Prepare to be engolfed: U.S. Open to take over Torrey Pines


The U.S. Open comes to San Diego County for the first time ever, from June 9 to 15, at Torrey Pines Golf Course in La Jolla. The event will draw the creme de la creme of the golfing world and promises to bring national exposure and a much-needed infusion of capital to the local economy.

But along with that comes huge crowds, traffic congestion, a tourist “frenzy” and at least a degree of uncertainty as to whether the international sporting event will live up to its billing as a business bonanza.

The Open, now in its 108th year, is one of four major golf tournaments on the PGA Tour. It will far surpass the annual Buick Open, which is played at Torrey Pines each winter, in scope.

“This event, like other major sporting events, carries with it intense media interest all over the country and the world, as well as exposure for San Diego as a tourist and meeting destination,” noted Sal Giametta, vice president of public affairs for San Diego Convention and Visitors Bureau, who added the 2005 U.S. Open at Pinehurst, N.C. generated an estimated $124 million in revenue for that community. “We certainly expect the event here, this year, to exceed that,” he added.

The much-ballyhooed U.S. Open is the goose that laid the golden egg for its host, The Lodge At Torrey Pines. “This has been a tremendously visionary thing in the works for years,” said Steve Pelzer, executive vice president, sales and marketing for Evans Hotels, which owns and operates The Lodge. “The hotel’s been sold out for this event for years. We’ll have 50,000 people a day coming.”

Pelzer added the 2008 U.S. Open will be cutting edge. “The U.S. Open has not been in (Southern) California since 1947 (1948 in L.A.),” he noted, “and it’s really only the second time in its history that it’s been on a public golf course, the first time on a municipal course.”

But the outlook of at least two local businesses on the prospects of deriving huge financial benefit from the week-long 2008 U.S. Open at Torrey Pines is less sanguine.

“Not as much as we would have anticipated originally,” is how Leslie Araiza, director of public relations at The Grande Colonial La Jolla, summed up the historic hotel’s view of how the U.S. Open is shaping up. “We all (hoteliers) went into this thinking we’d reap the benefits and be sold out for the entire week with five-night minimums. But that’s just not our reality.”

The reality for The Grande Colonial has turned out to be more like 70 percent occupancy for that week.

How could the U.S. Open prove to be more bust than boom for some local merchants? Araiza has a theory. “It’s primarily the parking,” she said, adding there has been one question in common asked by all potential hotel guests: How am I going to get to the U.S. Open from the hotel?

The answer to that question, for the majority of U.S. Open spectators, will likely be via shuttle bus from Qualcomm Stadium in Mission Valley, which has been designated as the transportation hub for the tournament event.

That doesn’t come as welcome news to George Hauer, owner of George’s At The Cove on Prospect Street, who fears the city of San Diego, by designating Qualcomm Stadium as the event’s transportation central, will effectively cut many local businesses out of the circulation “loop.”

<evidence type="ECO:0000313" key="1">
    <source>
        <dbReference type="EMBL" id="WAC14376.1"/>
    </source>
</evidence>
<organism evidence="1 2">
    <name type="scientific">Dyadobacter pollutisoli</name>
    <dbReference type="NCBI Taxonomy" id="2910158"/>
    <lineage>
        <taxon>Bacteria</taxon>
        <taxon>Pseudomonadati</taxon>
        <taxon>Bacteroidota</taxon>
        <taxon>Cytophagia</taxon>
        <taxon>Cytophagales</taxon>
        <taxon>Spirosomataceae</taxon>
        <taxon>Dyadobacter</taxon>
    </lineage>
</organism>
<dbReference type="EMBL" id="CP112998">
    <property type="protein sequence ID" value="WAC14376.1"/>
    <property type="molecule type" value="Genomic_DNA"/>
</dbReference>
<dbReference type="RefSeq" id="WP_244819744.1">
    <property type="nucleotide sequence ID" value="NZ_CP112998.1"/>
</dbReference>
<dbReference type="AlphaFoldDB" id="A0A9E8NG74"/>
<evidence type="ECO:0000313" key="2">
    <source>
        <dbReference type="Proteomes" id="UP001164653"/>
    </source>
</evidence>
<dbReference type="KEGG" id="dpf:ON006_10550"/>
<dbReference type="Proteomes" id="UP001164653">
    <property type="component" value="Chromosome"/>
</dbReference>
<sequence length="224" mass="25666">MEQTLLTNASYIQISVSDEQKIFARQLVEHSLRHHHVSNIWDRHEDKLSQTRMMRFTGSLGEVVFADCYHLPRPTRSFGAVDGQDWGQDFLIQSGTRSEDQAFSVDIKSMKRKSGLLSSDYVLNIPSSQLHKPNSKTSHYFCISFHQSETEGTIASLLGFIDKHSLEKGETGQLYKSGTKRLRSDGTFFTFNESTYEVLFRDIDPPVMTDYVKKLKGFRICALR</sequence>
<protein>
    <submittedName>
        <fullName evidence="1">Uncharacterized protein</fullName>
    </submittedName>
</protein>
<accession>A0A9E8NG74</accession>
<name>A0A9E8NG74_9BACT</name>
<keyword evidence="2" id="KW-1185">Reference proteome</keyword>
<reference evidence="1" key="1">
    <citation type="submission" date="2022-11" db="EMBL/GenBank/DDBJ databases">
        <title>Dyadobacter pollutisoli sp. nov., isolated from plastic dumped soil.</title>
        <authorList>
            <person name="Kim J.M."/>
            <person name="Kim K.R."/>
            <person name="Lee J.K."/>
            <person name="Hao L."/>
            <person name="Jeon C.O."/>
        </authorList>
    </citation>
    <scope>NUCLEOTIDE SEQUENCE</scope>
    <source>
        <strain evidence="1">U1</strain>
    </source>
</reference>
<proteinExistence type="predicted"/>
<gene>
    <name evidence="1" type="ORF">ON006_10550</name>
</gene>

“The obvious answer is, yes, we’ve been expecting to (do great business),” said Hauer about the U.S. Open’s potential. “But if everything goes out of Qualcomm ... who knows what will happen? It could be a mob scene. Or it could be a disaster. We have absolutely no idea.”

Bill Harris of Mayor Jerry Sanders office said “not to worry” about fears that the 2008 U.S. Open at Torrey Pines will not “measure up.”

“I suspect the restaurants will get additional business with the thousands upon thousands of people expected,” Harris said. “They’re going to be purchasing things, going out to eat and going to find some entertainment. It’s going to be a very busy week up and around Torrey Pines Mesa.”

Lt. Dan Christman, in charge of special events operations for the San Diego Police Department, said a plan is in place to deal with the 250,000 spectators expected during the four days of the golf tournament. “For general spectators, the majority of people are going to be shuttled by bus from Qualcomm,” he said. “Then there are about 7,500 other parking spaces for media, corporate sponsors and volunteers being used to disperse traffic evenly in the Torrey Pines area.”

Christman expects 20,000 people will visit Torrey Pines on Monday and Tuesday, 30,000 on Wednesday and upwards of 50,000 on the weekend. He offered this advice to travelers in the area: “If they have an alternative route that avoids the area of the golf course - they should take it.”

Mike Antolini, manager of the 2008 U.S. Open for the USGA, said it’s time for Torrey Pines, La Jolla and San Diego to shine. “The course is in the greatest condition it’s ever been in,” Antolini said. “The city, the host committee, the spectators, the 6,000 volunteers it’s going to take to pull off San Diego’s first U.S. Open ... everyone can expect something special that is very unique.”

One word of warning to those planning to attend the tournament: there is a significant list of prohibited items, including cell phones, cameras, camcorders, large bags, signs, posters or banners, TVs, radios, pets, containers or coolers, lawn or folding armchairs, bikes, ladders or metal-spiked golf shoes.

More Online

The U.S. Open for Neophytes

U.S. Open Schedule of Events


Official Scoring from Torrey Pines